Aruba Eclipse with 3rd Diamond Ring

1998 Feb 26

I had the joy of seeing the total solar eclipse from the Astronomical League's waterfront area on Aruba. My first time, and very likely not my last! After the second stunning diamond ring effect at the end of totality, I proposed to my girlfriend Christina and gave her a temporary engagement ring plus a loose diamond I had bought in St Thomas. We got interviewed by several camera and video crews covering the event, and I believe we were carried on some Canandian TV news show.

We have since learned that there were at least two other couples who become engaged at Aruba that day. One couple stayed aboard our cruise ship Carnival Fascination. He proposed during the middle of totality rather than afterwards, which Christina and I both thought was wrong-headed. They probably saw little of the conclusion of totality. Christina would have answered "Huh?" and kept on looking up...

For totality, I had with me various binoculars and a tiny 80mm f/5 Celestron refractor. The view thru binoculars of the corona detail and prominences was fantastic, but I was too excited by the view to hold my hands steady, and the dustcap kept falling back over one of the objective lenses. The little scope gave a much better view, even on a $20 tripod. I didn't have enough presence of mind to switch to a higher- magnifcation eyepiece.

This cruise gave the option of deciding at the last minute, whether to stay aboard the ship for eclipse day or to do it on land at Aruba. At sunrise the skies were mostly cloudly & discouraging. We went ashore briefly to try to acquire eclipse T-shirts (the ship had run out). The sky cleared so we madly went aboard to get our gear. We nearly remembered everything. Once committed to being on land, the skies clouded up again. The sun was fully visible for maybe 10% of the time between 1st and 2nd contact, with some moments of slight rain. I got some very nice partial-eclipse photos with an automatic pocket camera, using the thin clouds as a dramatically textured solar filter. The clouds finally openned up for good just moments before totality began, with a few moments of mid-totality obscured by one final tiny cloud. We felt extremely fortunate. I heard that people who drove to the south or east sides of Aruba had clear skies throughout, and the boats that went out to the centerline had suspenseful pre-totality clouds like us.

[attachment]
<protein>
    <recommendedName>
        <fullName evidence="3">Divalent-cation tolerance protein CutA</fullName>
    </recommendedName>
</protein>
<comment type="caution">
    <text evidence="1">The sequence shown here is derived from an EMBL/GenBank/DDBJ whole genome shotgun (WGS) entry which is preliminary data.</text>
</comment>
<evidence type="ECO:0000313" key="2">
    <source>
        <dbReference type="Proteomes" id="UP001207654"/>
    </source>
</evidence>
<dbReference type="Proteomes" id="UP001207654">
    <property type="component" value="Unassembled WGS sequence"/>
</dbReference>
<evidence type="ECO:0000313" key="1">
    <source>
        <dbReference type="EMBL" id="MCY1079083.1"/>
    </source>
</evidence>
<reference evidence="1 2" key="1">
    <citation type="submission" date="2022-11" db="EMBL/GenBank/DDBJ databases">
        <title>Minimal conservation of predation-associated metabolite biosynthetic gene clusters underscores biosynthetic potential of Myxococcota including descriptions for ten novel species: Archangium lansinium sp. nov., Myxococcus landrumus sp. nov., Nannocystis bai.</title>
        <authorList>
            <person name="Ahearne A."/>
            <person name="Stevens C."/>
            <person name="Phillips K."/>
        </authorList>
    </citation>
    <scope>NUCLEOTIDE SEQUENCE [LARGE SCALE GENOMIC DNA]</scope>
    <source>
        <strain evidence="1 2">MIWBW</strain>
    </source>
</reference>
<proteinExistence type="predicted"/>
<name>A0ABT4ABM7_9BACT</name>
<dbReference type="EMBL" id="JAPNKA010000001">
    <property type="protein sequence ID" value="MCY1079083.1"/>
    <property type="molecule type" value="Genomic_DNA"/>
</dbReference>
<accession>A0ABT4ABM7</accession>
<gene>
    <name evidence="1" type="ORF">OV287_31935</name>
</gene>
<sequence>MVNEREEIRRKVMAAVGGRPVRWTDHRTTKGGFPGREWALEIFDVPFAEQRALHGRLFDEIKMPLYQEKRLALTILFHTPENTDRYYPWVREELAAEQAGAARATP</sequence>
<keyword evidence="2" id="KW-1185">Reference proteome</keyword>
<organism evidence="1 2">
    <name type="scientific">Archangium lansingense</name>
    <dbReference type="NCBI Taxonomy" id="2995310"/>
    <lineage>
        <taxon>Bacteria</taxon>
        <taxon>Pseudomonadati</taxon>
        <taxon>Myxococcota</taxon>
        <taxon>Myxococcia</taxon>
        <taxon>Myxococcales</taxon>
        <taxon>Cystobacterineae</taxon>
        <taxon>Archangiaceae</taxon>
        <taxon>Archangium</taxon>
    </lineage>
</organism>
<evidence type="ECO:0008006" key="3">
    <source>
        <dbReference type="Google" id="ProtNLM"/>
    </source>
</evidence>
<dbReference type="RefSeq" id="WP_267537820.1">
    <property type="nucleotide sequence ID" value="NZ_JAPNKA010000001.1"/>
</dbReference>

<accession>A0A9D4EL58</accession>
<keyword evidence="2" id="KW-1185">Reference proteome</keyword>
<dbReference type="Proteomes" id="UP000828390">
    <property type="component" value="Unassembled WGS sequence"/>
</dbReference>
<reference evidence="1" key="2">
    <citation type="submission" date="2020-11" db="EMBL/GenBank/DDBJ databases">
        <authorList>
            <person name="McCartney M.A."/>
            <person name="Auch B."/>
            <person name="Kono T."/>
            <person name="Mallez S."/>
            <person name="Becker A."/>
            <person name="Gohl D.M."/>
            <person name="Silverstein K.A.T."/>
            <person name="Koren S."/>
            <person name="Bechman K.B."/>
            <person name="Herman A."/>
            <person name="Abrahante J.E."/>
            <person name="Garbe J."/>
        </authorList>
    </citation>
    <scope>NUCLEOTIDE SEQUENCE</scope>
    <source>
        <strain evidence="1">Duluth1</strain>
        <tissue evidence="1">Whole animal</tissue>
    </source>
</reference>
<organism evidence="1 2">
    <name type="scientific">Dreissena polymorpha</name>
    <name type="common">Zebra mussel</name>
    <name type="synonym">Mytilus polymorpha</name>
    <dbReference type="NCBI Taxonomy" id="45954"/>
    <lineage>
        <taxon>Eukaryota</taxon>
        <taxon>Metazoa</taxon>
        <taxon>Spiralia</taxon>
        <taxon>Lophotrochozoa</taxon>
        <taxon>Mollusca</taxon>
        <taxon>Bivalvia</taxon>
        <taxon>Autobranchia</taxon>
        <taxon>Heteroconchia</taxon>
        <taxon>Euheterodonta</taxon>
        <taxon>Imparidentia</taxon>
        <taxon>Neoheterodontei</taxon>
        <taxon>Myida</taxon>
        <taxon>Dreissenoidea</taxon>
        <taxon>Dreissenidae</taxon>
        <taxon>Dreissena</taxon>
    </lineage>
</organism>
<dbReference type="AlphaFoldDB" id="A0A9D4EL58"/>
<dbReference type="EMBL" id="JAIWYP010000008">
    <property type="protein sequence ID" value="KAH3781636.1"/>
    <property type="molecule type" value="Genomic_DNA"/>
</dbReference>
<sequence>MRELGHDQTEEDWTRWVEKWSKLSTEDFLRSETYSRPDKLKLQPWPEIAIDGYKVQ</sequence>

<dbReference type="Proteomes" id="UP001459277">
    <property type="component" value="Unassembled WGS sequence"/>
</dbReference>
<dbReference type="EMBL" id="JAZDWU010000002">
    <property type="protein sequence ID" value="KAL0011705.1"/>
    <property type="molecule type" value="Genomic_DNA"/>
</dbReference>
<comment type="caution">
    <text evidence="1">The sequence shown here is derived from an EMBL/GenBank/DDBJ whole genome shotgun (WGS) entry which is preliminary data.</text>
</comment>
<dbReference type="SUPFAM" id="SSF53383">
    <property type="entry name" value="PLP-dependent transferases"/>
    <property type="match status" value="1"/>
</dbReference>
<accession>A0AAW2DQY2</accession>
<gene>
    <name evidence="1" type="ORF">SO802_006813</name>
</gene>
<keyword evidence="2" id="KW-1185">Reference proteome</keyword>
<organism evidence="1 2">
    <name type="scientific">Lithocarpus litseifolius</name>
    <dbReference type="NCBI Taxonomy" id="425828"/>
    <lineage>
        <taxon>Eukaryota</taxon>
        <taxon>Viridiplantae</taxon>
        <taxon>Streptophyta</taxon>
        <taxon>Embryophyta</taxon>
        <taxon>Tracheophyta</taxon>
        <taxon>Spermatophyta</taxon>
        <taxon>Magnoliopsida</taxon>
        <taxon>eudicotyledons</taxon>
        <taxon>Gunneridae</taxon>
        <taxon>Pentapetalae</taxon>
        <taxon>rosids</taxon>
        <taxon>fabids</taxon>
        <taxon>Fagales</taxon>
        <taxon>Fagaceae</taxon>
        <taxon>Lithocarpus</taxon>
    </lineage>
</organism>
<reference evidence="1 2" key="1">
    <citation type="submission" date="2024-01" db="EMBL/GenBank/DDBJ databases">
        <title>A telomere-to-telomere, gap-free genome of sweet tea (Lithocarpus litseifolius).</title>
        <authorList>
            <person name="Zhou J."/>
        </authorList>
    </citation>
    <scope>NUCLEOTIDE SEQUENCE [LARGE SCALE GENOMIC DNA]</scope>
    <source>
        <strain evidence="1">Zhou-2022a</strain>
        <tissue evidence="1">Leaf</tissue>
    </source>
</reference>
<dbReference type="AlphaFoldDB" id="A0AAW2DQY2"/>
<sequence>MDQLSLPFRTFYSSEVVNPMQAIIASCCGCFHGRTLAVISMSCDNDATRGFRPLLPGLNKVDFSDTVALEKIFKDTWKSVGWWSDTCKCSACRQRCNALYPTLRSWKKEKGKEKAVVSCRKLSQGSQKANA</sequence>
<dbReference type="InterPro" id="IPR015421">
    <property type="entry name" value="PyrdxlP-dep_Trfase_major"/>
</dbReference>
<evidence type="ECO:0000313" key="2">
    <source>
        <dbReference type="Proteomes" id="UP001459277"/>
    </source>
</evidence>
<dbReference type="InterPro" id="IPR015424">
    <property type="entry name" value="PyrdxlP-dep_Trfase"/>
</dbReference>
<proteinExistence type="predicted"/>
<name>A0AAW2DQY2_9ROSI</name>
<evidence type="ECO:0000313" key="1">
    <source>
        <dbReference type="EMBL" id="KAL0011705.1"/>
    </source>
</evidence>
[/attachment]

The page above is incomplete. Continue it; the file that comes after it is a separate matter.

For those now thinking of next year's total eclipse in Europe, I recommend thinking twice (or more) of selecting a country like England or Germany with poor chances of clear skies.

Doing this year's eclipse as part of a large group was fun. The talks on board before and after eclipse day were great, as was talking & dining with eclipse-chaser veterans. The personal videos shown from prior eclipses were very funny, as the excited sound tracks sounded very much like the exclamations on an X-rated video. And now I know why...

Duane Sand; 1998 Mar 2